When I was a teenager, I had a paper route.
Now, in the movies, newspaper routes are generally portrayed in idyllic, Norman Rockwell-like terms: you generally see a kid cycling along a pleasantly flat lane, throwing papers on people’s porches with unerring accuracy, under a sunny, cheerful sky, heralded by happy neighbors. Or something of the sort.
My route, let me make it perfectly clear, was nothing like that.
For starters, I wasn’t delivering newspapers, but advertisements. (I spent my adolescence in a small, cold, European country, and in that country they delivered advertisements and mail separately: the post office handled the mail, while the advertisements were done by third-party vendors, on weekends.) This may not sound like a big distinction, but it was, believe me – in my neighborhood, lots of people treated the advertisements with disgust, a loathing which easily spread to the messenger of said items. There were STOP! NO ADVERTISEMENTS! signs on lots of the mailboxes on my route, so I had to be careful where I delivered them, and the recipients, even if they didn’t have stop signs or skull-and-bones insignia on their mailboxes – okay, that last bit was an exaggeration – treated me with such disgust that I often felt scared dropping it off. I don’t once remember receiving a thank-you.
Secondly, before I even delivered the advertisements, I had to sort them. They would be delivered in batches to my house a couple of days prior to the distribution window, and – depending on how many different companies had advertisement sheets – it would take anywhere from 1 to 4 hours to collate them neatly. My hands would be grimy and soot-stained afterwards, and the knowledge that I hadn’t actually done the real work yet was, frankly, depressing.
Thirdly, there was the delivery. My neighborhood was extremely hilly, and the terrain extensive: I would pile and secure the ads on the back of my bike and set off – up and down those hills. (Looking back on it, that job put me in the best physical shape of my life to-date…I wish I could have carried that forward!) And delivery was no small matter: on my first weekend, it took me 8 hours to complete the job. I got more efficient at it, though: by the time I resigned, I had whittled it down to about four hours – two on Saturday, and two on Sunday. This didn’t include the sorting beforehand, though.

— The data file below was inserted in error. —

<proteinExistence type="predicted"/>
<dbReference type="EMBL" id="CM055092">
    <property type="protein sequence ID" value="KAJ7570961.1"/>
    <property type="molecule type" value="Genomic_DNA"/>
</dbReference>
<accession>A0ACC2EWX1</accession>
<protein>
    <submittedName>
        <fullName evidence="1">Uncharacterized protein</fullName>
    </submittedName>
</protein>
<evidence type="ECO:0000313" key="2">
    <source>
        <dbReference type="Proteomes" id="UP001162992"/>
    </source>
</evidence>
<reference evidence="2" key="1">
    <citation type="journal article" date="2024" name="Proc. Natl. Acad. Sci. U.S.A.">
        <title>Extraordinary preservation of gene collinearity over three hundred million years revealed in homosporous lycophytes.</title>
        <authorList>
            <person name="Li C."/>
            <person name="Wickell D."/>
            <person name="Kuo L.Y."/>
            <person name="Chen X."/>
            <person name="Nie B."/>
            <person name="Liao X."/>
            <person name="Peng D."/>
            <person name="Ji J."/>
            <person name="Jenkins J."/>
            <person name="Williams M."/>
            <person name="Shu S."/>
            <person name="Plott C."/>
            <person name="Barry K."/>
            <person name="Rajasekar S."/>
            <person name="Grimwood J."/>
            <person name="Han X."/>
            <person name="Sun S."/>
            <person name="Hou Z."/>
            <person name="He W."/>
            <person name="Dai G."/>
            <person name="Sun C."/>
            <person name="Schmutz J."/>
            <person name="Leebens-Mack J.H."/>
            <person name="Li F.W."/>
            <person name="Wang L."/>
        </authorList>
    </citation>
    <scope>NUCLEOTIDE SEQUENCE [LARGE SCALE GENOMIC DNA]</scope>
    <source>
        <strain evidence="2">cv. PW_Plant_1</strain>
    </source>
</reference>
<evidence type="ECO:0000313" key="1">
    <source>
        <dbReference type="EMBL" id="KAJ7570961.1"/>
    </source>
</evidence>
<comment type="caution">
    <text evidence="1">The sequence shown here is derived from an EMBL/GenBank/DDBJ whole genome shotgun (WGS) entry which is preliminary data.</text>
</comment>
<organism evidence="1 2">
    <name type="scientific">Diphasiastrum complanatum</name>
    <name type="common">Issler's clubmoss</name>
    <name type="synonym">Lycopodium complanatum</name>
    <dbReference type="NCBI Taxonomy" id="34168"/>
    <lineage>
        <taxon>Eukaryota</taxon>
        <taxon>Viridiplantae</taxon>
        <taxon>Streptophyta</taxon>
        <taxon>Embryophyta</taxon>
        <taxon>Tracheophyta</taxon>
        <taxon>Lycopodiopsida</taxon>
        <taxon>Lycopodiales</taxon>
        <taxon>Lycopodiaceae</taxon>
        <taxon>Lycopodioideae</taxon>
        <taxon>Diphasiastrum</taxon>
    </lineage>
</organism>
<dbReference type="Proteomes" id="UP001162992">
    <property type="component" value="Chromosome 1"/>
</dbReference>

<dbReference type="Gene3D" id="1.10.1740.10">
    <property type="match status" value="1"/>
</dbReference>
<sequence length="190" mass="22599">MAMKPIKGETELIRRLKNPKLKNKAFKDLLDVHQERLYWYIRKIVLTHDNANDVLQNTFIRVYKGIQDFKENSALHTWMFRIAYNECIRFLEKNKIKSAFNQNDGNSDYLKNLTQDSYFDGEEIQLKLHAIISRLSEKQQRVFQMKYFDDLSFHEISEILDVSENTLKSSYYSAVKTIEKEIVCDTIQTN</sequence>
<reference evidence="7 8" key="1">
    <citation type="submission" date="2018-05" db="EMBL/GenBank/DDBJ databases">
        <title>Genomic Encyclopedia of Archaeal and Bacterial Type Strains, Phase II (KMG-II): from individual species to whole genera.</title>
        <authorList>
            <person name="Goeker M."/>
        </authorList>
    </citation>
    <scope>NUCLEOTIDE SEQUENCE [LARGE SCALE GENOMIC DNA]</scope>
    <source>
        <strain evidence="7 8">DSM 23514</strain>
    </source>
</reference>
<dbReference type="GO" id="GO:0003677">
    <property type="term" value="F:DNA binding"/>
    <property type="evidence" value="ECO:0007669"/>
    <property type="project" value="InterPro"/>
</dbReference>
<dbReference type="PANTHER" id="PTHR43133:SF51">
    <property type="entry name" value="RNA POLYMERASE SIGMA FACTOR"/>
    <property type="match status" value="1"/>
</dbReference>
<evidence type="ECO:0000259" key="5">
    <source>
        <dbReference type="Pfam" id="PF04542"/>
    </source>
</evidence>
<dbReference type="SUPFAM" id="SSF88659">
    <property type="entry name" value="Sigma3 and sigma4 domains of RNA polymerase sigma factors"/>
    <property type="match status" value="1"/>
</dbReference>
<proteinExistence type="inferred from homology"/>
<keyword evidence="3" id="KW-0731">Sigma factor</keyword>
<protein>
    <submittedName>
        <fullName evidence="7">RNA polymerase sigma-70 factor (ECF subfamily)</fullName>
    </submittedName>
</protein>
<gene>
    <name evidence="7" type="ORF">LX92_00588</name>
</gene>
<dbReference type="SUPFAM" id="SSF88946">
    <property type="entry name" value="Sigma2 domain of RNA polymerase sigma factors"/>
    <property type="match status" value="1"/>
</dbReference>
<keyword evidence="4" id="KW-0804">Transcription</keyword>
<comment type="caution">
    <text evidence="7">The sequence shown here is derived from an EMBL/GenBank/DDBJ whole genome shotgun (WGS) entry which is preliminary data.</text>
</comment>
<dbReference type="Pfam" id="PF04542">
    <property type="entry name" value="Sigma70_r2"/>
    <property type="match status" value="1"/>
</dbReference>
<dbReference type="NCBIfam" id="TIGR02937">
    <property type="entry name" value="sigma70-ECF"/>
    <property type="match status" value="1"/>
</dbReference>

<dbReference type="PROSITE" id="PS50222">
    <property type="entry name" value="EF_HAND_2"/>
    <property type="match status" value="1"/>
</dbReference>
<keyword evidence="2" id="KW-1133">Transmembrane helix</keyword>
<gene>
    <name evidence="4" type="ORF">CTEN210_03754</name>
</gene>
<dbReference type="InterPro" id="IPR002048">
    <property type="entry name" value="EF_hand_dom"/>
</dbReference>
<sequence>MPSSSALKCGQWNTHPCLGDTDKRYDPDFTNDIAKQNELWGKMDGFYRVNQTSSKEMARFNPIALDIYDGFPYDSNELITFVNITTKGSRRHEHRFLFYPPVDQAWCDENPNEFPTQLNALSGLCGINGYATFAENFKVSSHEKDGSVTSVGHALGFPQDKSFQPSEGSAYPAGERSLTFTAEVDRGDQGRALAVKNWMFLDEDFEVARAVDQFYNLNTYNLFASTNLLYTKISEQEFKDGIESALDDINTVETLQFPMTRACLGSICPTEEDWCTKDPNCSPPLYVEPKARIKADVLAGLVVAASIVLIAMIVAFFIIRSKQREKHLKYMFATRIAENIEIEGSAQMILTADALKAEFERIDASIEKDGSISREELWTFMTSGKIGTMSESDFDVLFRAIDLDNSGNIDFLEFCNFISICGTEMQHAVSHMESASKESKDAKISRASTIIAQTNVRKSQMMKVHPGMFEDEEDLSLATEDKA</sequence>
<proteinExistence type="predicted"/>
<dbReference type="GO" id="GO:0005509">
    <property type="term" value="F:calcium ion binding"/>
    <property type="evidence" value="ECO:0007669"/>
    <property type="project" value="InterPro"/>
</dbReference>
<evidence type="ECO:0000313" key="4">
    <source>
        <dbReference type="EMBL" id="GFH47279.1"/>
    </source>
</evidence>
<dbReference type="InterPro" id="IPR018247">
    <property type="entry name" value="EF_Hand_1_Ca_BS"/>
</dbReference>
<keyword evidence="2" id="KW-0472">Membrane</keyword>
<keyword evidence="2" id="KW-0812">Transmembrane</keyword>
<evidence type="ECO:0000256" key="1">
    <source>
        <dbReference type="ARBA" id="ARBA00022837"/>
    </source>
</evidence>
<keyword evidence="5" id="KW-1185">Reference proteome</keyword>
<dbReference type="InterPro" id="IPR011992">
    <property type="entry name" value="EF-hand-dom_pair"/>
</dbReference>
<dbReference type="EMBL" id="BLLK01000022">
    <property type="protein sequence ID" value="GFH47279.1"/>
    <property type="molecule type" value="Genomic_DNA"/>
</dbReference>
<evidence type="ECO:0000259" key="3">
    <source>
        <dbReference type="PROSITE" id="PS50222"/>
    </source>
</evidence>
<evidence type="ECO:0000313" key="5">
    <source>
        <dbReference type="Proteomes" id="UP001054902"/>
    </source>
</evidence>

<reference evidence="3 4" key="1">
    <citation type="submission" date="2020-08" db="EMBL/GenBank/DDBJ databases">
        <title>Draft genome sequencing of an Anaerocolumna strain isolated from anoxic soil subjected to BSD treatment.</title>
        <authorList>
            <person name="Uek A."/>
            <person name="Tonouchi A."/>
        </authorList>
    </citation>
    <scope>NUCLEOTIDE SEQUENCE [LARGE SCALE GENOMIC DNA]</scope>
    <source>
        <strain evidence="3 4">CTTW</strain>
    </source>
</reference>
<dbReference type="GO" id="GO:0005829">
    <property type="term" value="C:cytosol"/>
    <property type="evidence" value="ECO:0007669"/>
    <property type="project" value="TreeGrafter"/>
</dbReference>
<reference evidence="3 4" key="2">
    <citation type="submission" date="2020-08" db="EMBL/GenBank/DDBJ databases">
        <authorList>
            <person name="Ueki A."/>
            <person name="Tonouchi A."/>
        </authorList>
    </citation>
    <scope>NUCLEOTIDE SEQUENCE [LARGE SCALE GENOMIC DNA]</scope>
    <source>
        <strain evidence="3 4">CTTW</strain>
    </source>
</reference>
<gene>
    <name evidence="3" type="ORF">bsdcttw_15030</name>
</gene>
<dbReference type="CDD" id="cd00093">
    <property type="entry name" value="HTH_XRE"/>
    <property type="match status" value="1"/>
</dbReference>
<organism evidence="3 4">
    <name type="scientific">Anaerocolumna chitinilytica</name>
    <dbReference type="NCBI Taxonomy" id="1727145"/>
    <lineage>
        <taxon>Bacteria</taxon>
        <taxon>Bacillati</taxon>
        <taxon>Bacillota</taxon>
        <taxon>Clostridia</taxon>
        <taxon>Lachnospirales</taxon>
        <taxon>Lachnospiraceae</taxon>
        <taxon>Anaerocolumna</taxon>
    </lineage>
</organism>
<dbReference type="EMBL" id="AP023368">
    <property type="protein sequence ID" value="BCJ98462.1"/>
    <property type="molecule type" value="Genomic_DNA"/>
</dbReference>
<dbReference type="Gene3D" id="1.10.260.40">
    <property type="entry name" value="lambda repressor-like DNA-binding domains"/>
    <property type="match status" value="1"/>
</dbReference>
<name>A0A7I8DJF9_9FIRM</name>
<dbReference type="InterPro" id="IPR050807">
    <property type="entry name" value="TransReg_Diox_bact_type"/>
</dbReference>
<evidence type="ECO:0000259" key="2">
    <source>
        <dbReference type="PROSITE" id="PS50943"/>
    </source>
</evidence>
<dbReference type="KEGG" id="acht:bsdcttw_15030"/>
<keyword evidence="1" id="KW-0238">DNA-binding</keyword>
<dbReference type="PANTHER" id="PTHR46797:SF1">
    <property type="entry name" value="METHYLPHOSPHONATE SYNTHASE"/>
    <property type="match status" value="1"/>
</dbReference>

Last, but certainly not least, there was the weather. I did this job every weekend for a few months, from late summer until just before the snow hit. So most of the time, I was cycling along under a cold grey sky, with frequent rain showers for good measure. The wind would be cold, the sky dismal, and the only bright spots were the leaves on the ground – dripping, to be sure, but colorful, as if making up for the sky’s bad mood.
It was very hard work – underpaid, labor-intensive, and generally thankless.
And yet…here I am, today. I was driving home under a grey sky with my niece in the backseat, looking at the leaves littering the sidewalks. The wind was stirring, the cold just slightly biting, and somehow…it felt like home. A part of me can’t believe I’m nostalgic for those days, but regardless – there was beauty there. I would huff and puff up those hills, glorying in the descent: feeling cold at the outset, and thrillingly warm and happy by the time I was done. There was this wonderful sense of accomplishment each week, as the season changed, the sunset advanced forward, and the wind blew chillier and chillier. I remember biking along the huge body of water along the route – we lived on an archipelago – studying the sea to see its mood: I remember solitude and peace, even amidst the work-related anxiety and exhaustion. I remember the street names, most of which I can no longer pronounce properly; I still, at times, go to Google maps and look up my old neighborhood, reading the old street names, trying to retrace my route.
Maybe it’s time to create some new memories: maybe someday, looking back, I’ll remember this just as fondly. I’ll think about my niece, who is four years old and quite challengingly intelligent (never try to argue the right circumstances in which to use the word either with a child under the age of five: it’s an exercise in frustration) and wish I were where I am now. But it never works out that way, I suppose. You never can tell what you’re going to miss, until you miss it.
But I hope, someday, I’ll have a home like the one I once had. A place where I will struggle, but where I will feel a sense of accomplishment and belonging: not much to look at from the outside, but truly, indefinably, mine. Maybe that’s the meaning behind the “white picket fence” people are always going on about.
I hope so.
Chloe* wrote this piece for Flux, an online forum for those of us encountering adulthood. She is a choco-holic and booknerd who loves quoting random facts at people, sunlight, and trying new things (just once). Her dearest ambition is to figure out the ultimate question of life, since the answer, according to Douglas Adams, is 42.
*Chloe is a pseudonym – this piece was submitted anonymously.